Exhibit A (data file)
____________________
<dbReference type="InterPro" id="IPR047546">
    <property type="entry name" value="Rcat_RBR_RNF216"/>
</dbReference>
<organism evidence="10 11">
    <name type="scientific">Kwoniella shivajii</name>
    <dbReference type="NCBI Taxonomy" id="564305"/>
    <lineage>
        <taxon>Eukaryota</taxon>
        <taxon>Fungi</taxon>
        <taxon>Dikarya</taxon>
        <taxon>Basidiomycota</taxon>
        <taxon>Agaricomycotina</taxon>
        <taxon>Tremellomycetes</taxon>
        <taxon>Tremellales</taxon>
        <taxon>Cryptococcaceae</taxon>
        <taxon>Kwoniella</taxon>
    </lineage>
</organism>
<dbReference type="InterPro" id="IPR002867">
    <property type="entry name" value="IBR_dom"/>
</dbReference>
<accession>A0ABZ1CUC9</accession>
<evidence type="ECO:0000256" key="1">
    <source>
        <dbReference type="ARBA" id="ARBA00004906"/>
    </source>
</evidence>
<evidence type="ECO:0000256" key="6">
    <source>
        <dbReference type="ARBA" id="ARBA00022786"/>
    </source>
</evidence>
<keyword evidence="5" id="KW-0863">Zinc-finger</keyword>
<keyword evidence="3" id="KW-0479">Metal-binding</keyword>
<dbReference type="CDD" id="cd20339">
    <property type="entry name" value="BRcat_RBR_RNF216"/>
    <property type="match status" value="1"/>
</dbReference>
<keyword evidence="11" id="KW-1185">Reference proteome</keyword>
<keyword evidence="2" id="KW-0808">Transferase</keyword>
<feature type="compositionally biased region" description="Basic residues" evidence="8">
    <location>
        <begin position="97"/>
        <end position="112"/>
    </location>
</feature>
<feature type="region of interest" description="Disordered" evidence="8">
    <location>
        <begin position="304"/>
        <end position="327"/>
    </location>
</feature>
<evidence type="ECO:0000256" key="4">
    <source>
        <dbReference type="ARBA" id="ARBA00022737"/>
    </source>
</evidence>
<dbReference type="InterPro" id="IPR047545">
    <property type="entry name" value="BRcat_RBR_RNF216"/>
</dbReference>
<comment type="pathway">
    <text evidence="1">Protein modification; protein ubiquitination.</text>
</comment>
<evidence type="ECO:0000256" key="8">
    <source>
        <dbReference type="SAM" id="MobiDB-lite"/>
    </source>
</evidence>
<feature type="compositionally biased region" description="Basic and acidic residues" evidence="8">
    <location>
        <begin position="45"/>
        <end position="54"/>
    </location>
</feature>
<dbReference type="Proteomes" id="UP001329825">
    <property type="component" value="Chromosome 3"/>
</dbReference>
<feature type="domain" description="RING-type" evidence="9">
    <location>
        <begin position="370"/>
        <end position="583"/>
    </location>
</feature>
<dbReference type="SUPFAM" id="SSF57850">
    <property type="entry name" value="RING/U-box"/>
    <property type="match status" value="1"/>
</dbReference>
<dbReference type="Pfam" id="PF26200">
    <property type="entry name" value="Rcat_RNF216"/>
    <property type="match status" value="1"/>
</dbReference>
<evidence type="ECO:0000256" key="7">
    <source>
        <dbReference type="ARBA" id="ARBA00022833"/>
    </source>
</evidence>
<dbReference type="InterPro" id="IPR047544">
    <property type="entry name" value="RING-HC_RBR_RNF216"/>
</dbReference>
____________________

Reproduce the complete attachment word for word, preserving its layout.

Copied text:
<dbReference type="InterPro" id="IPR047546">
    <property type="entry name" value="Rcat_RBR_RNF216"/>
</dbReference>
<organism evidence="10 11">
    <name type="scientific">Kwoniella shivajii</name>
    <dbReference type="NCBI Taxonomy" id="564305"/>
    <lineage>
        <taxon>Eukaryota</taxon>
        <taxon>Fungi</taxon>
        <taxon>Dikarya</taxon>
        <taxon>Basidiomycota</taxon>
        <taxon>Agaricomycotina</taxon>
        <taxon>Tremellomycetes</taxon>
        <taxon>Tremellales</taxon>
        <taxon>Cryptococcaceae</taxon>
        <taxon>Kwoniella</taxon>
    </lineage>
</organism>
<dbReference type="InterPro" id="IPR002867">
    <property type="entry name" value="IBR_dom"/>
</dbReference>
<accession>A0ABZ1CUC9</accession>
<evidence type="ECO:0000256" key="1">
    <source>
        <dbReference type="ARBA" id="ARBA00004906"/>
    </source>
</evidence>
<evidence type="ECO:0000256" key="6">
    <source>
        <dbReference type="ARBA" id="ARBA00022786"/>
    </source>
</evidence>
<keyword evidence="5" id="KW-0863">Zinc-finger</keyword>
<keyword evidence="3" id="KW-0479">Metal-binding</keyword>
<dbReference type="CDD" id="cd20339">
    <property type="entry name" value="BRcat_RBR_RNF216"/>
    <property type="match status" value="1"/>
</dbReference>
<keyword evidence="11" id="KW-1185">Reference proteome</keyword>
<keyword evidence="2" id="KW-0808">Transferase</keyword>
<feature type="compositionally biased region" description="Basic residues" evidence="8">
    <location>
        <begin position="97"/>
        <end position="112"/>
    </location>
</feature>
<feature type="region of interest" description="Disordered" evidence="8">
    <location>
        <begin position="304"/>
        <end position="327"/>
    </location>
</feature>
<evidence type="ECO:0000256" key="4">
    <source>
        <dbReference type="ARBA" id="ARBA00022737"/>
    </source>
</evidence>
<dbReference type="InterPro" id="IPR047545">
    <property type="entry name" value="BRcat_RBR_RNF216"/>
</dbReference>
<comment type="pathway">
    <text evidence="1">Protein modification; protein ubiquitination.</text>
</comment>
<evidence type="ECO:0000256" key="8">
    <source>
        <dbReference type="SAM" id="MobiDB-lite"/>
    </source>
</evidence>
<feature type="compositionally biased region" description="Basic and acidic residues" evidence="8">
    <location>
        <begin position="45"/>
        <end position="54"/>
    </location>
</feature>
<dbReference type="Proteomes" id="UP001329825">
    <property type="component" value="Chromosome 3"/>
</dbReference>
<feature type="domain" description="RING-type" evidence="9">
    <location>
        <begin position="370"/>
        <end position="583"/>
    </location>
</feature>
<dbReference type="SUPFAM" id="SSF57850">
    <property type="entry name" value="RING/U-box"/>
    <property type="match status" value="1"/>
</dbReference>
<dbReference type="Pfam" id="PF26200">
    <property type="entry name" value="Rcat_RNF216"/>
    <property type="match status" value="1"/>
</dbReference>
<evidence type="ECO:0000256" key="7">
    <source>
        <dbReference type="ARBA" id="ARBA00022833"/>
    </source>
</evidence>
<dbReference type="InterPro" id="IPR047544">
    <property type="entry name" value="RING-HC_RBR_RNF216"/>
</dbReference>